With the explosion of digital cameras, from ‘point and shoot’ equipment, which most can afford, to the very sophisticated equipment available to the more affluent; everyone is armed to the teeth with camera equipment to take photographs. People or portraiture, seem to be the object of this fascination for photography as millions of family and friend ‘mug-shots’ will tell, but this amazing wave of ‘gearing up’, creating greater exposure for photography, has bought the capacity for good wildlife work to the fore. There are loads of wildlife photographers in the making. That is, provided people can get to where the action is.
So, what is a ‘wildlife photographer’? Well actually that is a little of a misnomer in some ways. Yes, of course there are professionals who do nothing but photography of wildlife and have the added happy medium of being paid for it. They are good, well equipped, dedicated to what they do and know their business well; and have good cause to call themselves wildlife photographers. But, when you come to think about it, there are literally hundreds and thousands of wildlife photographers amongst us, and some brilliant ones too.
Anyone who takes a camera into a nature reserve and captures images of wildlife is a wildlife photographer, in my humble opinion, and there are so many that do. In fact there is a tragedy unfolding here, in that there are so many really good images being captured of really unique wildlife scenes that just do not see the light of day. Indeed, many a potentially good photographer is his, or her, own worst enemy. They simply go home after an excellent trip, download their images onto a computer and there they remain for the rest of time. Perhaps family and a few friends will see. This is such a great pity.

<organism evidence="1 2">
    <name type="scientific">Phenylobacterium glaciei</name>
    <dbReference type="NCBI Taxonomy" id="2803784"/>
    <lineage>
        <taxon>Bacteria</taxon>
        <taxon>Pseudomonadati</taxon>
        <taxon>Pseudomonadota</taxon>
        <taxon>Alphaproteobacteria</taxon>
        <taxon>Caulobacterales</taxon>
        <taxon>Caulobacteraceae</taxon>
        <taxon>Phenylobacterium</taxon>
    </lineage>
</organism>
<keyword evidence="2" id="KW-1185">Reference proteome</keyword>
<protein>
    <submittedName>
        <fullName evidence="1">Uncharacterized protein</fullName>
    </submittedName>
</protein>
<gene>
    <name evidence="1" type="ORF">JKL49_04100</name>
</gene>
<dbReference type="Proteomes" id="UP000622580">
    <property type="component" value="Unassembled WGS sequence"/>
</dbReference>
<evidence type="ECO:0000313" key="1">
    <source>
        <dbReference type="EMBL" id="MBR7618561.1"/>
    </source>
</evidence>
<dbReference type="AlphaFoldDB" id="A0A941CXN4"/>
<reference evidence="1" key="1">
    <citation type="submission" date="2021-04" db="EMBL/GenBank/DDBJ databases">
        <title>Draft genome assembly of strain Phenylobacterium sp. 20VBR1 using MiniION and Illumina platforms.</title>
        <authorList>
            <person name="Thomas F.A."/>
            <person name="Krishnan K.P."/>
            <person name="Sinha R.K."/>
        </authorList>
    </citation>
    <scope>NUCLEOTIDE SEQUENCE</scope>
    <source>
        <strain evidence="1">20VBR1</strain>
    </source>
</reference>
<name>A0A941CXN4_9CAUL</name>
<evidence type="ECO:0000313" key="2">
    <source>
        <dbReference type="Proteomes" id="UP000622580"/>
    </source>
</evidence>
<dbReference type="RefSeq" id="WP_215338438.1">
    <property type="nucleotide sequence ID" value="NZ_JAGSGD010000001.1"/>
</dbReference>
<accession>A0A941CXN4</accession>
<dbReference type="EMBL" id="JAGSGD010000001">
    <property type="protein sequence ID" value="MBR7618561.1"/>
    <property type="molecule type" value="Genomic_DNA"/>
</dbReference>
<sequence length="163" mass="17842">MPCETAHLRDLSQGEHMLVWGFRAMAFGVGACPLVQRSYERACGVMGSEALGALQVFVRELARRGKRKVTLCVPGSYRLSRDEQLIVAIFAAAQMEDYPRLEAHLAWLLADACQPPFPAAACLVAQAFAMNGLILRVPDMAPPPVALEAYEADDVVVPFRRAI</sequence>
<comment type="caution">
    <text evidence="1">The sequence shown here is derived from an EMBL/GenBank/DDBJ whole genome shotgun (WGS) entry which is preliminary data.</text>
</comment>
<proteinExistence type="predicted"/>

Social media has worked considerably in favour of exposing good photographers to the world. Most of the more progressive social networking sites provide for their members to publish their photographic material. Blogging sites, like this, are an untold benefit to those who photograph in the wild. Photographers are coming to realise that their creative work actually has some worth, even if this is a little praise and a pat on the back. This encourages people to display their work. If you are good, but shy, at least get those images into a suitable frame and onto the wall at home or at work. Join a club and get competitive!
There is always the fear that some miscreant little thief will come along and steal your work. There are ways around this of course, such as producing low resolution images for screen viewing only, if you place your work on the internet. You might like to drop a watermark with copyright notices on your image too, but this is such a shame to do when it may spoil your brilliant work. I guess there is that million in one chance that you have created the image of the century, but you will know that before you pop that onto a blog.
The single most important practice that has improved my work during the last few years has been to receive critique of my creative image taking. When you open up to your beholders and invite their comments, you will be surprised at what you learn. Clearly, it helps if your critics know something about photography, and some of the intricacies of the creative arts too, but just a simple, honest, appraisal of your work can speak volumes if your are on the wrong track. So if you think you are a wildlife photographer, you should be encouraged to show your work. You may never know if one of the large publishers will like your work if you do not.